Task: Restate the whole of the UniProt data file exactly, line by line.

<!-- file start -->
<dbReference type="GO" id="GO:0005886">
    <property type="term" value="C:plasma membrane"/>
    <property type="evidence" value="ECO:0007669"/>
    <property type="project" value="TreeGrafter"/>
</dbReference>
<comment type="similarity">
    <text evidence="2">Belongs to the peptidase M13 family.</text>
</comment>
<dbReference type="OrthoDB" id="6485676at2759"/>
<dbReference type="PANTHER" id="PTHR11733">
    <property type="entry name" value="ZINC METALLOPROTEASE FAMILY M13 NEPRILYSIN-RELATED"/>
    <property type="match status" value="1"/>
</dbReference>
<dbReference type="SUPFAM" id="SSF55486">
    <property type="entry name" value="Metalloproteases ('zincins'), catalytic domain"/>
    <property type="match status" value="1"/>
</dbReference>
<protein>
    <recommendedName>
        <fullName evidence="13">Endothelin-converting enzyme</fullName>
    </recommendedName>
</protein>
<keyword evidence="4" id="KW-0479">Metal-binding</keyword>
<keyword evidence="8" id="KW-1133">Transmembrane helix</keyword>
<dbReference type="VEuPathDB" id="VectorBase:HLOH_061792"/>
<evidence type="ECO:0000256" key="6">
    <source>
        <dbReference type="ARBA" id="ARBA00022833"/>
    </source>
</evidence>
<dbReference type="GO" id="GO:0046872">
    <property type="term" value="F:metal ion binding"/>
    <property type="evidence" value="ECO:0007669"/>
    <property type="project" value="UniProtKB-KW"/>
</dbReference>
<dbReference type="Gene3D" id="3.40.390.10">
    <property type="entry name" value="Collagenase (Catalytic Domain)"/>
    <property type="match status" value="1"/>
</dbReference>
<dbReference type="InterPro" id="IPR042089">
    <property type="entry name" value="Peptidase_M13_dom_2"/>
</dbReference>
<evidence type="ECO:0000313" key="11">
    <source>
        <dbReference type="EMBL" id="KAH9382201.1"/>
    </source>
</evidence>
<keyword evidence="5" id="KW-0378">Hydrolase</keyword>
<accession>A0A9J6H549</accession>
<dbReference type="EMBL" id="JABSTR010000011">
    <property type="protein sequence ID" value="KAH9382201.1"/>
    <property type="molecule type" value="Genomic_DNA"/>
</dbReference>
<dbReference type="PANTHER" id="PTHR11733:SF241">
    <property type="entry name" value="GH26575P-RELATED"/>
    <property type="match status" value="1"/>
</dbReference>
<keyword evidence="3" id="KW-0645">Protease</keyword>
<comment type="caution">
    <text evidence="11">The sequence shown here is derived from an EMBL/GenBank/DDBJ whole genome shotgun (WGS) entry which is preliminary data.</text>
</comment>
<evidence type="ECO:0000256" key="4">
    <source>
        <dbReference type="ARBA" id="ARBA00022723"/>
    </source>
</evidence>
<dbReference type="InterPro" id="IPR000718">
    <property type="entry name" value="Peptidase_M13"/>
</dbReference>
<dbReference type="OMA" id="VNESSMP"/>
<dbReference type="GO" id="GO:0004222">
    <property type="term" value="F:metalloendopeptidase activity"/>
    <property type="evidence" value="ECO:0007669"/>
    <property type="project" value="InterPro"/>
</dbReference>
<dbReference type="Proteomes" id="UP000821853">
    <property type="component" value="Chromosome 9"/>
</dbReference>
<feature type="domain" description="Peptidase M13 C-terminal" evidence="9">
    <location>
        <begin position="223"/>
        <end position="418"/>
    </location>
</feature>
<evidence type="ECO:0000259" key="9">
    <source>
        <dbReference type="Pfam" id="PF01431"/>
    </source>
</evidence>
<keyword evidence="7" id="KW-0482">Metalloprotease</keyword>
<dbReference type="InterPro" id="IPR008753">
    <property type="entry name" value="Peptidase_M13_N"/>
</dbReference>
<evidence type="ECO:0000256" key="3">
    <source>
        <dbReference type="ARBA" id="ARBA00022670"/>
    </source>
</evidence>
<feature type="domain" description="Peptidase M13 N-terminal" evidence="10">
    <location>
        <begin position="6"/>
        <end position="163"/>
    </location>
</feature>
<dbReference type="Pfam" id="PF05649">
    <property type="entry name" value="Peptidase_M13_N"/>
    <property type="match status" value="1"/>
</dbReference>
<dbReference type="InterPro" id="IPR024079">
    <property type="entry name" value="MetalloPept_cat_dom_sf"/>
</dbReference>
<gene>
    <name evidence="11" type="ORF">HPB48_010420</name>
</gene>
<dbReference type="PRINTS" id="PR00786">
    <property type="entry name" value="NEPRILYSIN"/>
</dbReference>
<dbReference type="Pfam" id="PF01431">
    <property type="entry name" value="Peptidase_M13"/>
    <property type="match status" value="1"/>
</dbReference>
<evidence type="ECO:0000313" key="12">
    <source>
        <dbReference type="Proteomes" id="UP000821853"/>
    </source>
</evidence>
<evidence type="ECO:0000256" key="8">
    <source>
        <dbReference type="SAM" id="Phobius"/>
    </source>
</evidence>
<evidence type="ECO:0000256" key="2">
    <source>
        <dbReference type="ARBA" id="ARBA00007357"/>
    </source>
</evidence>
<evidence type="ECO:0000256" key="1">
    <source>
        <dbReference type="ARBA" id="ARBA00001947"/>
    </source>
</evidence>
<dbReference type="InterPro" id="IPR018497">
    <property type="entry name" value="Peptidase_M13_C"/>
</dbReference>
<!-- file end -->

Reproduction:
<dbReference type="GO" id="GO:0005886">
    <property type="term" value="C:plasma membrane"/>
    <property type="evidence" value="ECO:0007669"/>
    <property type="project" value="TreeGrafter"/>
</dbReference>
<comment type="similarity">
    <text evidence="2">Belongs to the peptidase M13 family.</text>
</comment>
<dbReference type="OrthoDB" id="6485676at2759"/>
<dbReference type="PANTHER" id="PTHR11733">
    <property type="entry name" value="ZINC METALLOPROTEASE FAMILY M13 NEPRILYSIN-RELATED"/>
    <property type="match status" value="1"/>
</dbReference>
<dbReference type="SUPFAM" id="SSF55486">
    <property type="entry name" value="Metalloproteases ('zincins'), catalytic domain"/>
    <property type="match status" value="1"/>
</dbReference>
<protein>
    <recommendedName>
        <fullName evidence="13">Endothelin-converting enzyme</fullName>
    </recommendedName>
</protein>
<keyword evidence="4" id="KW-0479">Metal-binding</keyword>
<keyword evidence="8" id="KW-1133">Transmembrane helix</keyword>
<dbReference type="VEuPathDB" id="VectorBase:HLOH_061792"/>
<evidence type="ECO:0000256" key="6">
    <source>
        <dbReference type="ARBA" id="ARBA00022833"/>
    </source>
</evidence>
<dbReference type="GO" id="GO:0046872">
    <property type="term" value="F:metal ion binding"/>
    <property type="evidence" value="ECO:0007669"/>
    <property type="project" value="UniProtKB-KW"/>
</dbReference>
<dbReference type="Gene3D" id="3.40.390.10">
    <property type="entry name" value="Collagenase (Catalytic Domain)"/>
    <property type="match status" value="1"/>
</dbReference>
<dbReference type="InterPro" id="IPR042089">
    <property type="entry name" value="Peptidase_M13_dom_2"/>
</dbReference>
<evidence type="ECO:0000313" key="11">
    <source>
        <dbReference type="EMBL" id="KAH9382201.1"/>
    </source>
</evidence>
<keyword evidence="5" id="KW-0378">Hydrolase</keyword>
<accession>A0A9J6H549</accession>
<dbReference type="EMBL" id="JABSTR010000011">
    <property type="protein sequence ID" value="KAH9382201.1"/>
    <property type="molecule type" value="Genomic_DNA"/>
</dbReference>
<dbReference type="PANTHER" id="PTHR11733:SF241">
    <property type="entry name" value="GH26575P-RELATED"/>
    <property type="match status" value="1"/>
</dbReference>
<keyword evidence="3" id="KW-0645">Protease</keyword>
<comment type="caution">
    <text evidence="11">The sequence shown here is derived from an EMBL/GenBank/DDBJ whole genome shotgun (WGS) entry which is preliminary data.</text>
</comment>
<evidence type="ECO:0000256" key="4">
    <source>
        <dbReference type="ARBA" id="ARBA00022723"/>
    </source>
</evidence>
<dbReference type="InterPro" id="IPR000718">
    <property type="entry name" value="Peptidase_M13"/>
</dbReference>
<dbReference type="OMA" id="VNESSMP"/>
<dbReference type="GO" id="GO:0004222">
    <property type="term" value="F:metalloendopeptidase activity"/>
    <property type="evidence" value="ECO:0007669"/>
    <property type="project" value="InterPro"/>
</dbReference>
<dbReference type="Proteomes" id="UP000821853">
    <property type="component" value="Chromosome 9"/>
</dbReference>
<feature type="domain" description="Peptidase M13 C-terminal" evidence="9">
    <location>
        <begin position="223"/>
        <end position="418"/>
    </location>
</feature>
<evidence type="ECO:0000259" key="9">
    <source>
        <dbReference type="Pfam" id="PF01431"/>
    </source>
</evidence>
<keyword evidence="7" id="KW-0482">Metalloprotease</keyword>
<dbReference type="InterPro" id="IPR008753">
    <property type="entry name" value="Peptidase_M13_N"/>
</dbReference>
<evidence type="ECO:0000256" key="3">
    <source>
        <dbReference type="ARBA" id="ARBA00022670"/>
    </source>
</evidence>
<feature type="domain" description="Peptidase M13 N-terminal" evidence="10">
    <location>
        <begin position="6"/>
        <end position="163"/>
    </location>
</feature>
<dbReference type="Pfam" id="PF05649">
    <property type="entry name" value="Peptidase_M13_N"/>
    <property type="match status" value="1"/>
</dbReference>
<dbReference type="InterPro" id="IPR024079">
    <property type="entry name" value="MetalloPept_cat_dom_sf"/>
</dbReference>
<gene>
    <name evidence="11" type="ORF">HPB48_010420</name>
</gene>
<dbReference type="PRINTS" id="PR00786">
    <property type="entry name" value="NEPRILYSIN"/>
</dbReference>
<dbReference type="Pfam" id="PF01431">
    <property type="entry name" value="Peptidase_M13"/>
    <property type="match status" value="1"/>
</dbReference>
<evidence type="ECO:0000313" key="12">
    <source>
        <dbReference type="Proteomes" id="UP000821853"/>
    </source>
</evidence>
<evidence type="ECO:0000256" key="8">
    <source>
        <dbReference type="SAM" id="Phobius"/>
    </source>
</evidence>
<evidence type="ECO:0000256" key="2">
    <source>
        <dbReference type="ARBA" id="ARBA00007357"/>
    </source>
</evidence>
<evidence type="ECO:0000256" key="1">
    <source>
        <dbReference type="ARBA" id="ARBA00001947"/>
    </source>
</evidence>
<dbReference type="InterPro" id="IPR018497">
    <property type="entry name" value="Peptidase_M13_C"/>
</dbReference>